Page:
Software update is more convincing and more effective in the short term than retrofitting hardware – politicians and industry share a common goal
The discussions at the “National Diesel Forum” and its results show that the German automotive industry is aware of its responsibility and is making a major contribution to reaching a solution.
For example, the German manufacturers are offering a wide-ranging package of measures. In addition to the software updates for Euro 5 diesel cars and some Euro 6 diesels as well, the auto makers have announced their own bonuses for switching from an older diesel vehicle, so the fleet can be replaced much faster. Both the upgrades and the purchasing incentives will be financed solely by the manufacturers. Furthermore, BMW, Daimler and Volkswagen will participate in the “sustainable mobility for the city” fund planned by the German Government. These three measures will require the carmakers to invest billions, especially given the fact that some activities will extend beyond Germany.
The top-level meeting on diesels produced a broad consensus on continuing to improve urban air quality and avoiding bans on certain vehicles. This common goal was made equally clear by representatives of the industry and by political players from the German Government, the federal states and the municipalities, right across the political spectrum. The summit has therefore indicated the direction for new developments. That is a step forward, and should be recognized as such.
At the same time, this kind of meeting obviously cannot eliminate all the uncertainties immediately. The industry is aware that it has lost some trust among its customers and is working on regaining that lost trust. The auto makers made this very clear in the discussions with top-level politicians. Moreover, it is not possible to resolve overnight the uncertainty among motorists, resulting from a partly over-generalized public debate, complex legal procedures and the announcement of driving bans. Here the measures agreed have to be implemented in air pollution control plans and in some regions they may have to be supplemented. The German Government’s planned working parties will have to work on elaborating that. The effects of the packages of measures will make the air quality control plans tangibly more effective, and that will reduce the risk of driving bans.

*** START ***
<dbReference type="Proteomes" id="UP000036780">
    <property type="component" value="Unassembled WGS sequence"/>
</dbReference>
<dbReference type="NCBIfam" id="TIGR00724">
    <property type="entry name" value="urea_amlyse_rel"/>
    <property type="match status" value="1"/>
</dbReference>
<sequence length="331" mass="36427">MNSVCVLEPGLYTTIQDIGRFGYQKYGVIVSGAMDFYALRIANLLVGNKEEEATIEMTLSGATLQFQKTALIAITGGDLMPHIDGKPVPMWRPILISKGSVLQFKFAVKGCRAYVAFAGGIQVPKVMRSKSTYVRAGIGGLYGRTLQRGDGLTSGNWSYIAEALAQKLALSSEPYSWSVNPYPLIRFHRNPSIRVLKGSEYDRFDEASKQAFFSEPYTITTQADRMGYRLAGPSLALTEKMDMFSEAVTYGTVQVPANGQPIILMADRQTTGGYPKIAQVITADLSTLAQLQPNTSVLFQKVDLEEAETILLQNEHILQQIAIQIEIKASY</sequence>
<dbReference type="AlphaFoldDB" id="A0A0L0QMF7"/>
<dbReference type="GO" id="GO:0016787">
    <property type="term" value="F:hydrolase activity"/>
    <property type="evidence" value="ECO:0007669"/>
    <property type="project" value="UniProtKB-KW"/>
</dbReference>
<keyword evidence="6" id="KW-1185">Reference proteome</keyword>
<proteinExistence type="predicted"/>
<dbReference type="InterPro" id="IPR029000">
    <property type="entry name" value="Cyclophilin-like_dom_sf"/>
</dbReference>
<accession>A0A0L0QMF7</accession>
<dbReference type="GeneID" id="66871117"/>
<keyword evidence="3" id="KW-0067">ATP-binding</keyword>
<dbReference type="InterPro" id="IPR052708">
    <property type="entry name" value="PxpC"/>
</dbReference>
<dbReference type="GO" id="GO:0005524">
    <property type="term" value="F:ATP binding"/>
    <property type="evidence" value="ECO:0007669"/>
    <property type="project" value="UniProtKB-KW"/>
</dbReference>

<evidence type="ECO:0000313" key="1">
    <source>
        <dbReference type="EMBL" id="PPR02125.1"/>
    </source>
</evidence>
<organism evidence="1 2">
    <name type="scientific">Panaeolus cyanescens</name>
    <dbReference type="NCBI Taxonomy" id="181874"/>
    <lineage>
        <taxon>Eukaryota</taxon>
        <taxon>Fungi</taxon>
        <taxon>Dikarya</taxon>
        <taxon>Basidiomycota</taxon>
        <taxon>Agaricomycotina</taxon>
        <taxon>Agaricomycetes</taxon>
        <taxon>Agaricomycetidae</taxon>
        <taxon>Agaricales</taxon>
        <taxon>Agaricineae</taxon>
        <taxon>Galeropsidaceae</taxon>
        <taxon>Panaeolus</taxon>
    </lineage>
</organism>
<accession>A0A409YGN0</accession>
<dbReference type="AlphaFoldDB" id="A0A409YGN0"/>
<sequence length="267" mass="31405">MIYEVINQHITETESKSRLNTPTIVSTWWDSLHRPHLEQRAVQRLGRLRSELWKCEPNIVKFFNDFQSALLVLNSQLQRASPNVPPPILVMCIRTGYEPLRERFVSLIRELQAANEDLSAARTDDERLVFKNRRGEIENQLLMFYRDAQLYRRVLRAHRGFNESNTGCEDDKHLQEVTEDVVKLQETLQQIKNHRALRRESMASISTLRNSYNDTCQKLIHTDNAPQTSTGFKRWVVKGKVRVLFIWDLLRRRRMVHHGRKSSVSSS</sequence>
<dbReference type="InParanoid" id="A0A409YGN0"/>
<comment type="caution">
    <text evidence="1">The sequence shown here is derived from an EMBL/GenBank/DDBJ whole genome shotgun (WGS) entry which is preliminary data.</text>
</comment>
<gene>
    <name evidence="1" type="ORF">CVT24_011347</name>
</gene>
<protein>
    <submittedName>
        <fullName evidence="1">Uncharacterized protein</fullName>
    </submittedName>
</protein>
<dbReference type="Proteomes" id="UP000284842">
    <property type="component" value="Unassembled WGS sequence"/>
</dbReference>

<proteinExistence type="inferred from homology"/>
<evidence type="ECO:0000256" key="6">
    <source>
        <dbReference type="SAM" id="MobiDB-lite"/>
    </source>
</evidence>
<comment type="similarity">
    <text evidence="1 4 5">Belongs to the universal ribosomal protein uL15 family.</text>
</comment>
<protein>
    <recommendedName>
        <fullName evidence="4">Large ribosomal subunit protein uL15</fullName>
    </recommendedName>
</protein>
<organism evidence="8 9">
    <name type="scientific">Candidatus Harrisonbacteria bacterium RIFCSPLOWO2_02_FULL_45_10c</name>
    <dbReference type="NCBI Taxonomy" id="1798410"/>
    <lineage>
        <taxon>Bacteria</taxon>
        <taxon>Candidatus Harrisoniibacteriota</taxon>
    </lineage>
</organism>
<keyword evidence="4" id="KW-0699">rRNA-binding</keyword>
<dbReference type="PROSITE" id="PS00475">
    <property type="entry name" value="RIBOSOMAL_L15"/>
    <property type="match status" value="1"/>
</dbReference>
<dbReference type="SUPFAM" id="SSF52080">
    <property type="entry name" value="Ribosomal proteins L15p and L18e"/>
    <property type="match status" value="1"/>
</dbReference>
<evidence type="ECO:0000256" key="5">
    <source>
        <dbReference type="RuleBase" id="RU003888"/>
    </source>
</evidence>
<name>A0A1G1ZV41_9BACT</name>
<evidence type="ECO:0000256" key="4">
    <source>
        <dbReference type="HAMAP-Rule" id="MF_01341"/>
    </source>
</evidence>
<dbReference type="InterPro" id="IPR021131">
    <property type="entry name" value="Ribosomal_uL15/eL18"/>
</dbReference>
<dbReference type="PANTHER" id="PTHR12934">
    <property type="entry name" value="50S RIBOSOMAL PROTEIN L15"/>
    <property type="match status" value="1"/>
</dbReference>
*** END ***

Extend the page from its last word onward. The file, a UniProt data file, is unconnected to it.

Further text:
All those involved take the tasks ahead of us very seriously. Yet, overall, in the past the air in towns and cities has become ever cleaner. According to the Federal Environment Agency (UBA), nitrogen oxide emissions from road traffic in Germany fell by around 70 percent in the period from 1990 to 2015 – despite the increasing volume of traffic.
The situation varies a great deal from one air-quality measuring point to another. At two thirds of measuring stations where the limit value is exceeded, the annual average exceedances come to 49 micrograms of NO2 per m3 of air – or less – which is very small. With the measures now agreed, there is a good chance that the limit value of 40 micrograms of NO2 per m3 can be reached at these measuring stations in the foreseeable future. Only 14 measuring stations on busy roads still have values of 60 micrograms or more of NO2 per m3. They will require special attention in the future.
The task is to swiftly bring down urban NOx emissions. The software update is the right way to achieve this. It takes effect relatively quickly and acts in millions of passenger cars on the roads. Every hardware retrofit would – quite apart from the elaborate model-specific development – need to be tested for summer and winter, and safety aspects would have to be considered. Implementation would take a long time. Appropriate, specific measures by the companies for replacing the fleet are therefore better than backward-looking hardware instruments.